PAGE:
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5 Written questions

5 Matching questions

  1. When amendments are received by the Office AFTER the mailing of allowance (but the amendment's effective date is before the allowance):
  2. More 37 CFR 1.292 Public Use Proceedings:
  3. If the postmark of the OA is later than the actual date stamped on the OA: (it got sent late, not necessarily delayed in transit) The previously set time period is reset if:
  4. supplemental amendments are not allowed by right, but could be considered if the amendment is limited to the following six resolutions:
  5. Abandonment for Failing to Reply During a Statutory Period: (711.02; 37 CFR 1.135)
  1. a After the petition is properly filed it is up to the examiner to make a determination if the evidence in the petition creates a prima facie case that the invention was in use or on sale in the U.S. > 12 months before the effective filing date.

    + If the determination is that the prima facie case is not established.... the process is over, nothing more will be done (no appeal by the 37 CFR 1.292 petitioner)
  2. b 1) The petition is filed within 2 weeks of receipt of OA; and
    2) the reply period had to be for: payment of the issue fee (getting a granted patent), or the reply period was only a 1 month/30 day reply period; and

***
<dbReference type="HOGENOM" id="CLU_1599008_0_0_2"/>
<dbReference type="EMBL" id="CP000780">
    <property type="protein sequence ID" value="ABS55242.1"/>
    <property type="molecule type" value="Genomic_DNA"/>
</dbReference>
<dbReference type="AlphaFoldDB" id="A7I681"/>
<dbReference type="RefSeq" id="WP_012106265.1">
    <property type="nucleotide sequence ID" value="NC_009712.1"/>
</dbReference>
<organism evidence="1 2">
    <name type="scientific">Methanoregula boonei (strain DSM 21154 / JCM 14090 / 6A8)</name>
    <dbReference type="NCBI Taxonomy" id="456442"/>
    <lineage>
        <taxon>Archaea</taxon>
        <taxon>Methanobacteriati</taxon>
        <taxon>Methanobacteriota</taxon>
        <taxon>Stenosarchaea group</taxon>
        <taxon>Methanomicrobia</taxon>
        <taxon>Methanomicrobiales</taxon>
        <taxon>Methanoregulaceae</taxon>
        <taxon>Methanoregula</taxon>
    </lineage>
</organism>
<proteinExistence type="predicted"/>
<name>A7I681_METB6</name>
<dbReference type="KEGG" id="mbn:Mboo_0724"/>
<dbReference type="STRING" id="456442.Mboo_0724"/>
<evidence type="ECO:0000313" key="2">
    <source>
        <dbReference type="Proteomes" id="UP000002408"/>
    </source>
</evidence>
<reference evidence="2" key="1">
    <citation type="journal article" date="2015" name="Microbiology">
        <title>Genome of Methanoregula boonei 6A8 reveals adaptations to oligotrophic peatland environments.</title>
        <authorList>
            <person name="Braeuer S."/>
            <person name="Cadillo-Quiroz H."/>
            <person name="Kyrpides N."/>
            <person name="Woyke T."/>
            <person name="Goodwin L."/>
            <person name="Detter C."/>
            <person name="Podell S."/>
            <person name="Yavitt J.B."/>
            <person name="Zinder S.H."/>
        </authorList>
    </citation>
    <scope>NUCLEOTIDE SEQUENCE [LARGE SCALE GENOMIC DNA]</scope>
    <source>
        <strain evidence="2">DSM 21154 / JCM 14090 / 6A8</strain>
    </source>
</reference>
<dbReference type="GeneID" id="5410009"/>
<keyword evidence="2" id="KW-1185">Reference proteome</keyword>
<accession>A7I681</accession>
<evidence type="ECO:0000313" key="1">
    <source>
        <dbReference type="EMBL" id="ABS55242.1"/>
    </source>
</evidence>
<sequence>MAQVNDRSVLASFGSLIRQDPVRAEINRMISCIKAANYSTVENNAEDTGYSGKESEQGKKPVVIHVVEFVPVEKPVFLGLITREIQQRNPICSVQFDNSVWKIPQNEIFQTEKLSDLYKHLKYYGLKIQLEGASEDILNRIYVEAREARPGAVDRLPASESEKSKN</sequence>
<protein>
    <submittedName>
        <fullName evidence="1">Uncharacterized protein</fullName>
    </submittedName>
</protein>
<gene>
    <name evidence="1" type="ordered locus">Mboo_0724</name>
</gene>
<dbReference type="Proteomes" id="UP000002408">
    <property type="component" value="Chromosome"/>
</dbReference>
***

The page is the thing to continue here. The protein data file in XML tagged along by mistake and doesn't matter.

3) The petition includes this evidence:
    1. Evidence showing the actual date of receipt at the correspondence address
    2. A copy of the original envelope showing the postmark date (used to prove the date on which the OA was actually sent)
    3. Statement setting forth the fact that the OA was received on the date show by the evidence in (1) and that the envelope in (2) actually contained the OA.
  3. c Generally entry into the record for these amendments is up to the examiner, who may reject them. The rule for these amendments matches the rule for ones that actually are sent after the allowance is made (37 CFR 1.312 below).
  4. d If either (A) the applicant never replies to an OA, or (B) the reply is considered insufficient (not everything needed for the reply is given) then the USPTO
  5. e cancellation of a claim
    adoption of examiner's suggestions
    placement of the app into the condition of allowance (correcting the app to allow it to issue)
    reply to an OA that was made after the original reply was filed
    correction of typos and other formal errors; OR
    simplification of issues for appeal.

5 Multiple choice questions

  1. Consider the delay that caused the original abandonment
    Consider the actual delay in filing the 37 CFR 1.137 petition to revive the app itself (anything > 3 months will be read against the "unintentional" or "unavoidable" claims)
    Under 37 CFR 1.137(d) the petition needs to have a terminal disclaimer(remember a terminal disclaimer will shorten the life of the patent from the normal 20 years from filing time).
    This disclaimer fee only applies to design patents OR other patent apps that were filed before June 8, 1995 (modern apps do not need the disclaimer fee anymore)